That’s the conclusion ScoreGolf’s group of panelists come to tomorrow on a show on TSN, something that’s fair game now that Score Editor Bob Weeks gave up the goods on the Fan590 on Thursday, running through the list with host Bob McCown’s Primetime sports radio show. McCown, for what it is worth, disagreed. He picked George Knudson, certainly another possibility.
The question, of course, is whether Weir warrants the honour, which was selected by golf media types, some industry people and some golf historians.
Weeks added on the show that Weir didn’t receive the nod by a wide margin — that Marlene Stewart Streit and George Knudson also had some support.
My Top 5 went like this (though I’ll admit I had to look it up since I sent it in November):
1) Mike Weir
2) George Knudson
3) Marlene Stewart Streit
4) Sandra Post
5) Al Balding
All of these sorts of things are a bit arbitrary. Weir’s major win at the 2003 Masters, alongside his seven other PGA Tour wins, elevates him above Knudson in my mind, and apparently that of my peers. Marlene Streit has won every tournament an amateur could win and in some regards harkens back to another era when golfers might remain as an amateur for their entire lives. She’s also the only Canadian in the World Golf Hall of Fame, which demonstrates her recognition goes well beyond Canada. Sandra Post was, at the time, the youngest woman ever to win a major championship, and had eight wins on the LPGA Tour before injuries slowed her. Injuries also derailed Al Balding’s career, but he remained a remarkable player for his entire life, shooting 12 shots less than his age at the Canadian Seniors PGA Championship.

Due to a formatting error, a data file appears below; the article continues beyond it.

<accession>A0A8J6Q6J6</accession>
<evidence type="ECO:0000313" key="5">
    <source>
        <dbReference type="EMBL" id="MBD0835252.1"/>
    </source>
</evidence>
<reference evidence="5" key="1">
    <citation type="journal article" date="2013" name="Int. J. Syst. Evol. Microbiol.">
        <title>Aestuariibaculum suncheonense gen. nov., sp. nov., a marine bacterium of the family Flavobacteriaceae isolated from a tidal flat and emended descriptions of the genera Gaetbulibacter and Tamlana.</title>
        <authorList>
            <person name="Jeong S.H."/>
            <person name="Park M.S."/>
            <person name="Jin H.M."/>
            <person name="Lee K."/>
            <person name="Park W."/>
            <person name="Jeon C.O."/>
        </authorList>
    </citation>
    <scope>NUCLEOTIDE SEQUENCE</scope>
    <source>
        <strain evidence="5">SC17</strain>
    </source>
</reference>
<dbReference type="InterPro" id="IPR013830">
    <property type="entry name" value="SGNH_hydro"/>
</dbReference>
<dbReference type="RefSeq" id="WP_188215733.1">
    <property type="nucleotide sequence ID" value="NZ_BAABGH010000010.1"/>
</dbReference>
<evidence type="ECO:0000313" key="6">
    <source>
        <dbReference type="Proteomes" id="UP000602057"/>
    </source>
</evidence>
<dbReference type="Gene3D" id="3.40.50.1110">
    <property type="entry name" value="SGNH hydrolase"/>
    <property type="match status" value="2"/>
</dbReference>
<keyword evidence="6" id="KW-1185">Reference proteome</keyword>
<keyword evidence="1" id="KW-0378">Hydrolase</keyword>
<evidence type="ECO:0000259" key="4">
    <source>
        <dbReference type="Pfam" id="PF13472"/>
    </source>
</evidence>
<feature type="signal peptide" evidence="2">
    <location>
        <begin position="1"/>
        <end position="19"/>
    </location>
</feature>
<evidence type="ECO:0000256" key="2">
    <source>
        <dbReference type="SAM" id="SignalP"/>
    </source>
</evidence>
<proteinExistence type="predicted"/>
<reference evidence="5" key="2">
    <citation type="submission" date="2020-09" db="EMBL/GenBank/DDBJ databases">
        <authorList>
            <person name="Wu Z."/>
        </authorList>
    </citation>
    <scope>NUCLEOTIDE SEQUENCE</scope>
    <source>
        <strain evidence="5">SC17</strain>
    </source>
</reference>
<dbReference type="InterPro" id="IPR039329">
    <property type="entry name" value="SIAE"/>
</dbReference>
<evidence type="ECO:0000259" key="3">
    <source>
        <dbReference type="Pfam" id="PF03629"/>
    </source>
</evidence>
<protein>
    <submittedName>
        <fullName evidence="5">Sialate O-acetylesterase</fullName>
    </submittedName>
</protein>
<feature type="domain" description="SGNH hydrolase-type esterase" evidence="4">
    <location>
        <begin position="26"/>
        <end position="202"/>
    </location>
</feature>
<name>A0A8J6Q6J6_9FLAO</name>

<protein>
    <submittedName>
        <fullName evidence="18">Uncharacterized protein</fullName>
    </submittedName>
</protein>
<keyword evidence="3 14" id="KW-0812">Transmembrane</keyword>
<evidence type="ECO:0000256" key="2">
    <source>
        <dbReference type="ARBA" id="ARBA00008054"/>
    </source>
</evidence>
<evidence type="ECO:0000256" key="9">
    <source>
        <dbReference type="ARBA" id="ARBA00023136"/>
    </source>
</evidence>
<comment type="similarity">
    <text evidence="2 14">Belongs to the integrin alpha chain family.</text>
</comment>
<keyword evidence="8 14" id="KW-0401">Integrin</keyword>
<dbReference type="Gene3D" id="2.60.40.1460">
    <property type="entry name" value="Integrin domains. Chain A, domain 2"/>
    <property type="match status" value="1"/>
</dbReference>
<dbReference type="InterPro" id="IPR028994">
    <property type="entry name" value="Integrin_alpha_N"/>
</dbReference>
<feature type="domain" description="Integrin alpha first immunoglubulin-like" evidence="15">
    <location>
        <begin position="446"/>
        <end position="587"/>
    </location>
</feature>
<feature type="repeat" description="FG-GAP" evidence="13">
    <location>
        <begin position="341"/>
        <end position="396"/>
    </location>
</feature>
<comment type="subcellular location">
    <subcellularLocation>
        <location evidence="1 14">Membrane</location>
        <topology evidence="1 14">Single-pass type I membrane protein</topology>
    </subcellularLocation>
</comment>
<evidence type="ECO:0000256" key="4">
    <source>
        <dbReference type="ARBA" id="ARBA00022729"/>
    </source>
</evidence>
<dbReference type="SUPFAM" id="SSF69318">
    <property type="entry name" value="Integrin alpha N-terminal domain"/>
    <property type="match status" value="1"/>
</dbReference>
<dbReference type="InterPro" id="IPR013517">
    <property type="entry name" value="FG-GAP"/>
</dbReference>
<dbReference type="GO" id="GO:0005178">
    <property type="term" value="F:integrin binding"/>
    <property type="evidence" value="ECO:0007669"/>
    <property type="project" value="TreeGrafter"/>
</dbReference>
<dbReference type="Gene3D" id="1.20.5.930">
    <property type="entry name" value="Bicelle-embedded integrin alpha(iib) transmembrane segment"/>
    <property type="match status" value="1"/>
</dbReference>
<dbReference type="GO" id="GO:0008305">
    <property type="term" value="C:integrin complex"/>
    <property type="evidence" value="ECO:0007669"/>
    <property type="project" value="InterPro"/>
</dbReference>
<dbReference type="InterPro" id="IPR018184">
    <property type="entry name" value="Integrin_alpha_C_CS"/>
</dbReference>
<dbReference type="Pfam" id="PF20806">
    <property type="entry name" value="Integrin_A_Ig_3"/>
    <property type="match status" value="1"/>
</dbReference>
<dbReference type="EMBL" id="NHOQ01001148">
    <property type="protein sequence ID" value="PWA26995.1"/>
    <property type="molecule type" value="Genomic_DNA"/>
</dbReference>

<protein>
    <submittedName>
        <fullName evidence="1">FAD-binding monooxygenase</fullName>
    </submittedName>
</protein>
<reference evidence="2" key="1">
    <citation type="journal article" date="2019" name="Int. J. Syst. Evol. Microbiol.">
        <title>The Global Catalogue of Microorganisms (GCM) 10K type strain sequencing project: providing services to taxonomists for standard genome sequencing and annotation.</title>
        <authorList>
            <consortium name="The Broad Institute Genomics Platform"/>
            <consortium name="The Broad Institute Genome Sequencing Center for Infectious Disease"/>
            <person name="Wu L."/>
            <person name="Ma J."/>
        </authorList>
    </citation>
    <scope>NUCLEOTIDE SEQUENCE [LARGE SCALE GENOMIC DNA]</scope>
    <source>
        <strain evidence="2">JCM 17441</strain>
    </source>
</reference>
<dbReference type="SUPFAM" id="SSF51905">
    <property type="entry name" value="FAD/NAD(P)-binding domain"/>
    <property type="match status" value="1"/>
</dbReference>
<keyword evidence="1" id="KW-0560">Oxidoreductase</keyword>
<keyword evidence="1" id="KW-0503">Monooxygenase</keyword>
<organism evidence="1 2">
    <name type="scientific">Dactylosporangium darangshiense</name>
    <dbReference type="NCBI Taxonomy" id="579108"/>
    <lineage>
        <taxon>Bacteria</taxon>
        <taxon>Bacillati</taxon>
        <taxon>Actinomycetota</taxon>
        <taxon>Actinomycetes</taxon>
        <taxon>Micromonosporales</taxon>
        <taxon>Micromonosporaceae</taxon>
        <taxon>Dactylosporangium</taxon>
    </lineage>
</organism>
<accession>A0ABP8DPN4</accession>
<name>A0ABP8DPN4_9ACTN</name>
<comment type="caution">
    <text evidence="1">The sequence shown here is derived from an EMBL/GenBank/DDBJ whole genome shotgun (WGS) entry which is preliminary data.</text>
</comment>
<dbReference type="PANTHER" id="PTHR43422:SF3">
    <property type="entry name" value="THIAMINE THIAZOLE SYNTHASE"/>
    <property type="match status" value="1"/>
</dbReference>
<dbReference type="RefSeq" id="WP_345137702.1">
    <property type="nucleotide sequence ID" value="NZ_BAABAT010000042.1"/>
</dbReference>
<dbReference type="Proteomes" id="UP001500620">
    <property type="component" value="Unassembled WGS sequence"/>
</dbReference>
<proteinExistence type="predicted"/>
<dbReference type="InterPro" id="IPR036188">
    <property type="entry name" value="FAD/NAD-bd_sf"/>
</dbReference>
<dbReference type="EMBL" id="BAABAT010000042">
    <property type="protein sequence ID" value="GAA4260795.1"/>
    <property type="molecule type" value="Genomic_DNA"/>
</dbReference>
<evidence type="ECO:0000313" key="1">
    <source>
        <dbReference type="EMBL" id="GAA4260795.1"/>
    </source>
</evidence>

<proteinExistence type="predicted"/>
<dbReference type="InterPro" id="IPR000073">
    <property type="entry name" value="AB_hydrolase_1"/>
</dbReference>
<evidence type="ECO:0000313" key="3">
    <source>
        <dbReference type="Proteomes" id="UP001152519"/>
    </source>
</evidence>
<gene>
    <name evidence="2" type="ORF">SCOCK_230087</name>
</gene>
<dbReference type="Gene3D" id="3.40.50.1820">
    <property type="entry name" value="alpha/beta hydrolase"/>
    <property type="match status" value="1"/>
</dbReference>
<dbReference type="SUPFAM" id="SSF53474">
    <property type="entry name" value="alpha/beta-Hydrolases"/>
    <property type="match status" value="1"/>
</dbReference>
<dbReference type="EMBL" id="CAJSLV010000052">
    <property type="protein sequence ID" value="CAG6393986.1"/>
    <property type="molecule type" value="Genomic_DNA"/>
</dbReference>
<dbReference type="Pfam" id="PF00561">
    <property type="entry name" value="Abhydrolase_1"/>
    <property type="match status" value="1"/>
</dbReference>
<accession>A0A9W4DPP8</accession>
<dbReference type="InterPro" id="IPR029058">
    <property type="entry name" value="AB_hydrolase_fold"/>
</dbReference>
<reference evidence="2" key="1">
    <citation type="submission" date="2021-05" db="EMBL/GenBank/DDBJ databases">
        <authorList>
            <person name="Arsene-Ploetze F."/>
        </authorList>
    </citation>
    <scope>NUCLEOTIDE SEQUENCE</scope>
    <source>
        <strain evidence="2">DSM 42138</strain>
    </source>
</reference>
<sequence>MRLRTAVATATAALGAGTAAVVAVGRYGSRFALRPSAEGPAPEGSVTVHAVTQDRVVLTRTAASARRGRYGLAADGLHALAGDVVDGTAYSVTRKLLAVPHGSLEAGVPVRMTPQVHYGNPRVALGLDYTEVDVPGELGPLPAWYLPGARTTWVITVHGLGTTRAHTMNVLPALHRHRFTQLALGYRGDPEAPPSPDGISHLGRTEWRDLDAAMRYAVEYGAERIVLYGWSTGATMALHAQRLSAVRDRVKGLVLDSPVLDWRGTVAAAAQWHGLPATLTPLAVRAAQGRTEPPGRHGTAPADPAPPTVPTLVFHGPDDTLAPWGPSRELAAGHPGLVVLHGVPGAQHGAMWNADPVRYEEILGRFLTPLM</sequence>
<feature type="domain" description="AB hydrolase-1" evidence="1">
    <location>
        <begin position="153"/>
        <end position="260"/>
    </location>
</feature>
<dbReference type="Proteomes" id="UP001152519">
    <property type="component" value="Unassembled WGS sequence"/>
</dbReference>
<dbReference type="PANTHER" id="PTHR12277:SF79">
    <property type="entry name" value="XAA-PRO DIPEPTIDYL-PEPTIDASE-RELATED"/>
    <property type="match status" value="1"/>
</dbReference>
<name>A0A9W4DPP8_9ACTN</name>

Is the list perfect? Hardly. It is missing George Cumming, who won an early Canadian Open, and was runner-up four times. He was also responsible, largely, for pushing the notion of the “golf pro” in Canada, and spent 50 years at Toronto Golf Club. And of course, as a designer, he built numerous courses, including the routing for Scarboro, Summit, and several others. And like many lists, I think it is a bit heavy on modern golfers, though admittedly it is hard to qualify golfers who played 100 years ago against modern players.